this	 field.	These characters are reserved for the use of rlogin(1)
	   and telnet(1).


	   Define the run level	in which this entry is to be  processed.  Run-
	   levels  effectively	correspond  to a configuration of processes in
	   the system. That is,	each process spawned by	init is	assigned a run
	   level(s) in which it	is allowed to exist. The run levels are	repre-
	   sented by a number ranging from 0 through 6.	For  example,  if  the
	   system  is  in  run	level  1, only those entries having a 1	in the
	   rstate field	are processed.

	   When	init is	requested to change run	levels,	all processes that  do
	   not	have an	entry in the rstate field for the target run level are
	   sent	the warning signal SIGTERM and allowed a 5-second grace	period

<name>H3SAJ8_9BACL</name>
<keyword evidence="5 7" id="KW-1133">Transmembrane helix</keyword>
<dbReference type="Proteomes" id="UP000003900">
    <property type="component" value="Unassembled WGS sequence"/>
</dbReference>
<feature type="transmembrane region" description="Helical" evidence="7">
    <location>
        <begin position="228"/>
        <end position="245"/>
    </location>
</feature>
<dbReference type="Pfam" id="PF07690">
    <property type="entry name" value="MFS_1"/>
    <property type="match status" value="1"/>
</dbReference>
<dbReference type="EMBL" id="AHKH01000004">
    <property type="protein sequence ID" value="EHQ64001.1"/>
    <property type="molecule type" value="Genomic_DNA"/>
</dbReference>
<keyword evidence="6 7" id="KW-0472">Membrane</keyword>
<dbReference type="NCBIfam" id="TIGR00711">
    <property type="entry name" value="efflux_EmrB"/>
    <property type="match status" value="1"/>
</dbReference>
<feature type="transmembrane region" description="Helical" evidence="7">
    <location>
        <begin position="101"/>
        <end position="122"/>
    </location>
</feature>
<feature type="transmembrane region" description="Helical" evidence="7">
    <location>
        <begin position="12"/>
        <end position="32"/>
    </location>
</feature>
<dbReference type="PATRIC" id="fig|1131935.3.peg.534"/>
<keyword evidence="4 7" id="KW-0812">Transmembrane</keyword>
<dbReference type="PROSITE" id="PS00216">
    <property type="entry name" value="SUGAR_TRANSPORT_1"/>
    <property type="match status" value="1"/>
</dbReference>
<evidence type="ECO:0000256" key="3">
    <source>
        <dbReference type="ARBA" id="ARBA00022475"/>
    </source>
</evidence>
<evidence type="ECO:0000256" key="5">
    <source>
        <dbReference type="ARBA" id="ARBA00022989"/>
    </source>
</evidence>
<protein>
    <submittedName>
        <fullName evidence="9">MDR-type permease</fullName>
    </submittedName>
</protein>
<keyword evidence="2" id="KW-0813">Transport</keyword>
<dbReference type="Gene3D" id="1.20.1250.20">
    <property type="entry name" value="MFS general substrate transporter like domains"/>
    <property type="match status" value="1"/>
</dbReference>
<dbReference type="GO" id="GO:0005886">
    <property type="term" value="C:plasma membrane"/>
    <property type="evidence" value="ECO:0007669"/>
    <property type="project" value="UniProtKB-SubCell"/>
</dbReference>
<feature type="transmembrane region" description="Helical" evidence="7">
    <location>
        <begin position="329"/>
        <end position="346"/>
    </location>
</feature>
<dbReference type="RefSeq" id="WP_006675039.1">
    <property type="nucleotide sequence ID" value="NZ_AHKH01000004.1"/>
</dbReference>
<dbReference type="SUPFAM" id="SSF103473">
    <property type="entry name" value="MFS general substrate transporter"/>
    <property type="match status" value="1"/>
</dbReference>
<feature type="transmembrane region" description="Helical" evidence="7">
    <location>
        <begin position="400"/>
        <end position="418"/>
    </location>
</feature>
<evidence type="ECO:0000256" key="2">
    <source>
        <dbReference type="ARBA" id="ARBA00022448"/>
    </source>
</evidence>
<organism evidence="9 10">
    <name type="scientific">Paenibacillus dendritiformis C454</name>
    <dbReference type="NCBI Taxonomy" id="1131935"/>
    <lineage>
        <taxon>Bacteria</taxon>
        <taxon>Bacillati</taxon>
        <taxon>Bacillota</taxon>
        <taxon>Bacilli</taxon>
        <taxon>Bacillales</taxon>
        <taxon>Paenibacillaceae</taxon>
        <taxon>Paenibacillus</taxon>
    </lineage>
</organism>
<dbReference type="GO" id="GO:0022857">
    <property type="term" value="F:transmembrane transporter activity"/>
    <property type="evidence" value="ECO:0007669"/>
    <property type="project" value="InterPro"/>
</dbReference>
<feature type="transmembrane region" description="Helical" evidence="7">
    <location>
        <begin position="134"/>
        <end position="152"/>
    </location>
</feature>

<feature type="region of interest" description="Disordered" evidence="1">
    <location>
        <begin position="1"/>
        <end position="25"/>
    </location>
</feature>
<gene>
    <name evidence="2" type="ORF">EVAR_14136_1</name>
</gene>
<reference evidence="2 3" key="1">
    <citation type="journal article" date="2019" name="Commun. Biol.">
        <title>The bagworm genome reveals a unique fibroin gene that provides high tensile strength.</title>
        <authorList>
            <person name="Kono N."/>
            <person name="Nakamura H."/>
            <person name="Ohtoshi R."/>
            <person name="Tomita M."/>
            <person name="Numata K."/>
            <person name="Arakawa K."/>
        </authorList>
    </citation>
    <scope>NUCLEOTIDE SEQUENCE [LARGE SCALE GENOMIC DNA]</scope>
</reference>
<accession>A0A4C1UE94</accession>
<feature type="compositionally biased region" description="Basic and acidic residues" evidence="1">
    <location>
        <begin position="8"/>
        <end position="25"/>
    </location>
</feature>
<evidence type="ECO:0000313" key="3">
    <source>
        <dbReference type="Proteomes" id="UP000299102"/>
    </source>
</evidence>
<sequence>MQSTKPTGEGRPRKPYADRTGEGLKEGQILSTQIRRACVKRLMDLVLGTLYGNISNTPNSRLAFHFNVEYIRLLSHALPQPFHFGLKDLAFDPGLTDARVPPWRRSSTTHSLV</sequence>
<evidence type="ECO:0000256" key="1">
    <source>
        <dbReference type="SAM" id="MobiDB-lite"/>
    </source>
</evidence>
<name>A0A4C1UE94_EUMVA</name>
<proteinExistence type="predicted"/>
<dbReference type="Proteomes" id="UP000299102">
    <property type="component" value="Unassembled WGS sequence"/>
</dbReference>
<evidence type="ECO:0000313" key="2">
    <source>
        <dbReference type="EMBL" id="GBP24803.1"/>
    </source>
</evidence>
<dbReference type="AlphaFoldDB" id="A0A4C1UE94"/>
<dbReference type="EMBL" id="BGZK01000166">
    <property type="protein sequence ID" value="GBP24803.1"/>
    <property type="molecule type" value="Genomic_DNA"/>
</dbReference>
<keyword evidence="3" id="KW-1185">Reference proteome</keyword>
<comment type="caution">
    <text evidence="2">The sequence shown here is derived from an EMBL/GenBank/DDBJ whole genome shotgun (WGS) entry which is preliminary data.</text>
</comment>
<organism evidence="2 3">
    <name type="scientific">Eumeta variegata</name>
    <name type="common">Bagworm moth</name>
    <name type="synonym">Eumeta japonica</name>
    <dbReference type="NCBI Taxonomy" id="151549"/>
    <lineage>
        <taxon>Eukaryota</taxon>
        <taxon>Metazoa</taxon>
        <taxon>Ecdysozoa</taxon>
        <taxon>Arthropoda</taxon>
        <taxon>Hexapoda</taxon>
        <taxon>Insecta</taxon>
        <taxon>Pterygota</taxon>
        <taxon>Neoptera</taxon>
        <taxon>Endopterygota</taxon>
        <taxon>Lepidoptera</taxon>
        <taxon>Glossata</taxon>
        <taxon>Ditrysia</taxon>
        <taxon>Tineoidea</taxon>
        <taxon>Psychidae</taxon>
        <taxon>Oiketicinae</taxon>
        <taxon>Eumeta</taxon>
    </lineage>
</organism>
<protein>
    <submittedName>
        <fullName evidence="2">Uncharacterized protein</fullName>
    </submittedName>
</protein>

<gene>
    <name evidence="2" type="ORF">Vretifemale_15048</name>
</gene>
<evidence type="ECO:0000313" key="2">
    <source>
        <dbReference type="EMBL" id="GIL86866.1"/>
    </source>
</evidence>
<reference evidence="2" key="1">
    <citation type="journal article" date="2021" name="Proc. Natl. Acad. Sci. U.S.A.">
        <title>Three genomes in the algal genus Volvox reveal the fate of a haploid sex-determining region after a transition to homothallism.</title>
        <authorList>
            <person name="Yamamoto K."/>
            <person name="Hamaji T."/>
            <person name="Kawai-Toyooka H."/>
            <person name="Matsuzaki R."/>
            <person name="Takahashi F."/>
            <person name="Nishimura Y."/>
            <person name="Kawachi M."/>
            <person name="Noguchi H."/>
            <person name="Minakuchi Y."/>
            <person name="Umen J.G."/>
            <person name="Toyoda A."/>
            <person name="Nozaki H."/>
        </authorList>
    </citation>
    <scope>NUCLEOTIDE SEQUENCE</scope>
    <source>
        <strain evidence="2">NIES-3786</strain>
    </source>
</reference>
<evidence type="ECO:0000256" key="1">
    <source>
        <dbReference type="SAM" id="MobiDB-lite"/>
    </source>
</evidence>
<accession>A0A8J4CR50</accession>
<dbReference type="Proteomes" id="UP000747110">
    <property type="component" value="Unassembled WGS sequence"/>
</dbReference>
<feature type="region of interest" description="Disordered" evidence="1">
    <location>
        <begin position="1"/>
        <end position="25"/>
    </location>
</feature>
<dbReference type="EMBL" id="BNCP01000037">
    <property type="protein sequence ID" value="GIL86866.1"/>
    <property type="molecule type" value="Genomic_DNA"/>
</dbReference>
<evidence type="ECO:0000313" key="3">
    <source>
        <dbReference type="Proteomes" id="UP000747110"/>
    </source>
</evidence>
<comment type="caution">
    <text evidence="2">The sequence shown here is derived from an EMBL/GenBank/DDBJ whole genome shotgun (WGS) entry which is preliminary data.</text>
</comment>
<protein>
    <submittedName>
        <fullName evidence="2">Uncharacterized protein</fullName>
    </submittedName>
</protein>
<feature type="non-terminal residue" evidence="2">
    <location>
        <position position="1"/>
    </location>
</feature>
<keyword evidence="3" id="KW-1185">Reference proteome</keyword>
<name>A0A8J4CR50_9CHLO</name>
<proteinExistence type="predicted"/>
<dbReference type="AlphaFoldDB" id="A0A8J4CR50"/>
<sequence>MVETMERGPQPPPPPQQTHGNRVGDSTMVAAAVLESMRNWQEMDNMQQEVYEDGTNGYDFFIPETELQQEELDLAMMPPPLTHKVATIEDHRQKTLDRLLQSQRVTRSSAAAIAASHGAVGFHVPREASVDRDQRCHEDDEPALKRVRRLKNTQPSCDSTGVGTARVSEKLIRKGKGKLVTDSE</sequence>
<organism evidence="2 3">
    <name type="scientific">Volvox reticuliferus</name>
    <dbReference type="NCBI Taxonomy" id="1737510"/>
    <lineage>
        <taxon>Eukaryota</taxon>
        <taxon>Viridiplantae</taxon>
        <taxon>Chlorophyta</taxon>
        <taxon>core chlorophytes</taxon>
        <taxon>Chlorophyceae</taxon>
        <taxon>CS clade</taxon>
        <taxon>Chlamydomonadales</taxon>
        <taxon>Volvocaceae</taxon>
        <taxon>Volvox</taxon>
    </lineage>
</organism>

before  being  forcibly terminated by the kill signal SIGKILL.  The
	   rstate field	can define multiple run	levels for a  process  by  se-
	   lecting  more  than one run level in	any combination	from 0 through
	   6. If no run	level is specified, then the process is	assumed	to  be
	   valid at all	run levels 0 through 6.

	   There  are  three other values, a, b	and c, which can appear	in the
	   rstate field, even though they are not  true	 run  levels.  Entries
	   which  have these characters	in the rstate field are	processed only
	   when	an init	or telinit process requests them to be run (regardless
	   of the current run level of the system). See	init(1M). These	differ